The Tortoise and the Hare – A Deep Look at Stamina and Stomach

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Recently I was speaking with a client and he called me a “turtle” which, honestly, took hold of me. I’ve never considered myself slow and nonchalant, and I imagine 99% of those who work with or know me would agree with me. As he and I continued talking, I had what Steven Covey (author of “7 Habits of Highly Effective People”) called an “A-HA Moment” – the moment when something confusing suddenly comes to light. .

I have always explained my approach to investing as a ‘straight line investing’, which simply means that the goal is for a client’s money to grow steadily over time, if their intentions are to grow. , or keeping principal intact and monthly interest, if their goal is income. On the other side of the equation is the approach to stock investing which is ultimately aimed at achieving higher returns for those with the stamina and stomach. I do not practice in the world of stocks, bonds and mutual funds. I am not allowed to do this. I am not anti-market – in fact, I have some of my own “in the market” funds. I work in the world of Safe Money products – those where primary security is the primary focus, and funds are never invested in positions in stocks or bonds.

New clients (prospects) often ask me for my opinion on what is the best approach in today’s difficult world of volatility and low interest rates. The truth is, I can’t say it for sure. The truth is, no one can. It is a personal decision that each investor must make for himself. I have gained many clients over the years when the markets are turbulent. I would prefer to have discussions with prospects when the markets are booming. My philosophy is that making decisions about the market or investing safely in times of turbulence is not healthy – because those decisions often come from fear rather than confidence in the planning process. When the markets are boiling, I hear the radio waves full of “doomsday predictions” – this is not an ethical way to market but “ethics in marketing” is a discussion for another article.

Simple research would show that the S&P 500 Index (a well-known benchmark of general stock market performance) has returned an average of 6.48% over a ten-year period (as of 1/31/16). The results of spending related to investing in the market are not included in this number. Asset management fees (fees) continue to be debated in financial circles, but even considering one of the lowest management costs in the industry – Vanguard – the 10-year performance of their S&P 500 Index Fund (VFINX) was 6.36%.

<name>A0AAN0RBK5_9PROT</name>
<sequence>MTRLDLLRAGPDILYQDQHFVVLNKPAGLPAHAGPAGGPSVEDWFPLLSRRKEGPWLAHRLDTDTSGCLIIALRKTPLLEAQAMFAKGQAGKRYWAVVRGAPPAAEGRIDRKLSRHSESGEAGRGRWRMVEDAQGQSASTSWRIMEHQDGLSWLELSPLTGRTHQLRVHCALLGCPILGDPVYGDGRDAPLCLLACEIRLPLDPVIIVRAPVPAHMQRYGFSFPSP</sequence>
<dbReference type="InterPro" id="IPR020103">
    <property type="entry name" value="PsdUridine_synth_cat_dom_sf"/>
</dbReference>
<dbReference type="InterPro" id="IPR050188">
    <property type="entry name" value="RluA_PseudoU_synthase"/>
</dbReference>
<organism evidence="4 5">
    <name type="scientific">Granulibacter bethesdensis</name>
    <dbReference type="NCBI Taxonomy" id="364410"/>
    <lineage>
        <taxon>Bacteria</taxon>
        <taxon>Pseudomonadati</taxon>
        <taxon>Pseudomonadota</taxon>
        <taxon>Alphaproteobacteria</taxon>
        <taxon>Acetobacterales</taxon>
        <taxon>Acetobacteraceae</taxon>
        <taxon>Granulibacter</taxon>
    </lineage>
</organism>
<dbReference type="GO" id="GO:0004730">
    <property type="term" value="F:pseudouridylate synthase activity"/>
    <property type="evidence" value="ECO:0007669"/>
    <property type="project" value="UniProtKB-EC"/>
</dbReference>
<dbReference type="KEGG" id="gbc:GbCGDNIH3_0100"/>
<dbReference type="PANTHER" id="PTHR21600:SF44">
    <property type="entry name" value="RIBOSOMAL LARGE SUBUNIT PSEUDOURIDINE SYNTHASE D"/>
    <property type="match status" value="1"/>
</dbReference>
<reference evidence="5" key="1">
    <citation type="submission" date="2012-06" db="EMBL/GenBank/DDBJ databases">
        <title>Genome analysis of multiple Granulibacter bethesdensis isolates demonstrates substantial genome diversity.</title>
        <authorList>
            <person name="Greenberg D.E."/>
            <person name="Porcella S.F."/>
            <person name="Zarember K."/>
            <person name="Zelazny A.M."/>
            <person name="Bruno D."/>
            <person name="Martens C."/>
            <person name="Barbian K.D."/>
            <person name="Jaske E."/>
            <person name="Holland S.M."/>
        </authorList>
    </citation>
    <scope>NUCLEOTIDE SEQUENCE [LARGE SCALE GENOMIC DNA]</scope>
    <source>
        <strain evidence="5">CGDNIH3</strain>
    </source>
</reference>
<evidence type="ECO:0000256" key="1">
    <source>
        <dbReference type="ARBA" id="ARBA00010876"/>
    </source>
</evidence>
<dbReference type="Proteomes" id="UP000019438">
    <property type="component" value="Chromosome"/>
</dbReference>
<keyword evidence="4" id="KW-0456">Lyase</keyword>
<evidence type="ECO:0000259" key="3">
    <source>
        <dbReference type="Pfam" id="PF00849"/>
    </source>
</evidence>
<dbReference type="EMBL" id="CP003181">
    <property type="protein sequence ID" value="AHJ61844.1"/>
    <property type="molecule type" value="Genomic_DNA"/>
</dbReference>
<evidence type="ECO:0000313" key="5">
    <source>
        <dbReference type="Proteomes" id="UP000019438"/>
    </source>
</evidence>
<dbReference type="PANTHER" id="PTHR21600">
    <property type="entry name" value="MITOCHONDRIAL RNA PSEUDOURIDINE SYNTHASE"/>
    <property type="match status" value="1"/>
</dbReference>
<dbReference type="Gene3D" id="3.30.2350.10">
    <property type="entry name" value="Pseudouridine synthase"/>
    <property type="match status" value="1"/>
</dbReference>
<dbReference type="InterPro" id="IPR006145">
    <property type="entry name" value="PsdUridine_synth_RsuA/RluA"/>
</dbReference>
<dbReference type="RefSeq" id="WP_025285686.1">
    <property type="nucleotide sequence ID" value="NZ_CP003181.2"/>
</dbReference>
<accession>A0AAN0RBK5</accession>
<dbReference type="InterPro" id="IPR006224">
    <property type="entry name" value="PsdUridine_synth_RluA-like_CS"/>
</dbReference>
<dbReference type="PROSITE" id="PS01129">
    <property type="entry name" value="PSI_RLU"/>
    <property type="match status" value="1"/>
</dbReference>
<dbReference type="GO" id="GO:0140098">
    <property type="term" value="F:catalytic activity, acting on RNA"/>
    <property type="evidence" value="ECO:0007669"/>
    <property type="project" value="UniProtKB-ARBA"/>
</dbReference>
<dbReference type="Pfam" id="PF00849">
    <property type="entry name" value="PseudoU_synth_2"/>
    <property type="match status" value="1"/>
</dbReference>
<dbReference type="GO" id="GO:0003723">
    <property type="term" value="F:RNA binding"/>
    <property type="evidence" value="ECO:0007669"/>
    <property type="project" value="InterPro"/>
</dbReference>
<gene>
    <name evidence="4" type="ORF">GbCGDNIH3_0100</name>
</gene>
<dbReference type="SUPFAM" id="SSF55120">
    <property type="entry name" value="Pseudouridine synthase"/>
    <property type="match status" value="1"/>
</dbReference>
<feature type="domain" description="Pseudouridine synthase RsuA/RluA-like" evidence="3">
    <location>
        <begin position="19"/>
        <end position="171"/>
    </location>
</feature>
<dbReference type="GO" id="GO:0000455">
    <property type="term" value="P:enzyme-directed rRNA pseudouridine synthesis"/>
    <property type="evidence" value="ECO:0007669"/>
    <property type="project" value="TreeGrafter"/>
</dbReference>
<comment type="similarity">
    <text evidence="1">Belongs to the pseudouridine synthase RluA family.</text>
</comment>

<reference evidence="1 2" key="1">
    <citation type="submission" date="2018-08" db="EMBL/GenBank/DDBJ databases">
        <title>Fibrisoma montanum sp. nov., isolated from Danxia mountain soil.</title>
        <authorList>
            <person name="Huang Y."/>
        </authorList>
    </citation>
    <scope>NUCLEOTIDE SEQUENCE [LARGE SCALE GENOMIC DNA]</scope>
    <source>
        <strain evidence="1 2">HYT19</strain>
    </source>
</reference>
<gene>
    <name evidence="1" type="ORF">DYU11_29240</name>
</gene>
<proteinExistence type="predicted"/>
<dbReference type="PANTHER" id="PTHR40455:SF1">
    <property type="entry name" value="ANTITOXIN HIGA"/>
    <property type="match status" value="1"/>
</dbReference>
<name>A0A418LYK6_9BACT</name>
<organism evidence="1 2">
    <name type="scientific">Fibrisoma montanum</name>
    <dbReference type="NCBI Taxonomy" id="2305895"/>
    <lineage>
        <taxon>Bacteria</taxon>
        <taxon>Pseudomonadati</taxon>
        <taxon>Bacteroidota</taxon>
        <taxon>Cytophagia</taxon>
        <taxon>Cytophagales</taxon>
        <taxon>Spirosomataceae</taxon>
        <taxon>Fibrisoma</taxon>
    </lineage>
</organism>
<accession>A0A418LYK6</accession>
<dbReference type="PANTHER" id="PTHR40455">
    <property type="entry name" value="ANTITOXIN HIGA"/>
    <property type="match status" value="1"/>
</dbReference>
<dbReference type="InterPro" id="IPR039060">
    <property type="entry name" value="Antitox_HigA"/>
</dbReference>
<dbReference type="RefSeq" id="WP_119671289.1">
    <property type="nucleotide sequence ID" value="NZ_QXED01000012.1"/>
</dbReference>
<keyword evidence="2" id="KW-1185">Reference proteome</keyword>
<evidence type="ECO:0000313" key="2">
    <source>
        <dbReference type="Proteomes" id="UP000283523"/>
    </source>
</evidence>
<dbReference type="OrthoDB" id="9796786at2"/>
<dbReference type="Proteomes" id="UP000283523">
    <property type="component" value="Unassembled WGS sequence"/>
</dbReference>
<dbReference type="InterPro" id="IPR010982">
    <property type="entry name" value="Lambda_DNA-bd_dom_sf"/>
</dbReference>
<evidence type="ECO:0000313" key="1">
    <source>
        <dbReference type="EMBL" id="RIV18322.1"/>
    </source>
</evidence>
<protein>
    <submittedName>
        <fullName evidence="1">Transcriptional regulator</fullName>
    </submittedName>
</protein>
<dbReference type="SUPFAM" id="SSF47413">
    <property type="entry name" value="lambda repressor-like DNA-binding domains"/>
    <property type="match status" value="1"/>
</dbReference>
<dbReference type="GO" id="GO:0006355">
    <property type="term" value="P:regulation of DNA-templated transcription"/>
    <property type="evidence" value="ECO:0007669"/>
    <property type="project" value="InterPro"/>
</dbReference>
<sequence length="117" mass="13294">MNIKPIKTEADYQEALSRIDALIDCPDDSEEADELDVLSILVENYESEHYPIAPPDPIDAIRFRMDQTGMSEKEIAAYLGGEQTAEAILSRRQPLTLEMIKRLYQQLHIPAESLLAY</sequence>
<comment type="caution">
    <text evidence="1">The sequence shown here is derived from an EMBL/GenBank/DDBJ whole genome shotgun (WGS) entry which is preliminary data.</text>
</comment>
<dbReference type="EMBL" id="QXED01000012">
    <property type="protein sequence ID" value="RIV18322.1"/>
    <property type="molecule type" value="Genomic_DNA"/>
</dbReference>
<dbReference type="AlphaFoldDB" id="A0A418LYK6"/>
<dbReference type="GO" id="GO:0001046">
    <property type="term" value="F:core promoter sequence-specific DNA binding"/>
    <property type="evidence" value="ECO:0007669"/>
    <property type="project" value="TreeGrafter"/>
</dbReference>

Our 10-year investment models, which use multiple safe money products, are on par with the numbers above. However, if you look at the 3 and 5 year S&P 500 returns, they have achieved several points higher than our model. The challenge of looking at the past as an indication of future performance is like a “dog chasing its tail”. The decision to invest in the market versus safe investing rests more on the comfort of the individual (or institutions) in “the journey”. A very simplistic example is the two charts below, which illustrate that over the past 10 years, the end points of Safe Money (capital protected) investing and market investing are very similar.

One (the turtle) is the Safe Money ride – slow and steady – “Straight Line” – nothing too fancy. The second is the market (the hare) – a much wilder ride of ups and downs – bursts and setbacks.

Ultimately, the decision to invest comes down to investors’ risk appetite or risk aversion. There is no way to predict future trends – either in the market or in interest rate movements. I will continue to seek opportunities for my clients that offer capital protection and competitive returns over other safe money products such as traditional offerings from banks and insurance companies.



Source by Daniel Reisinger

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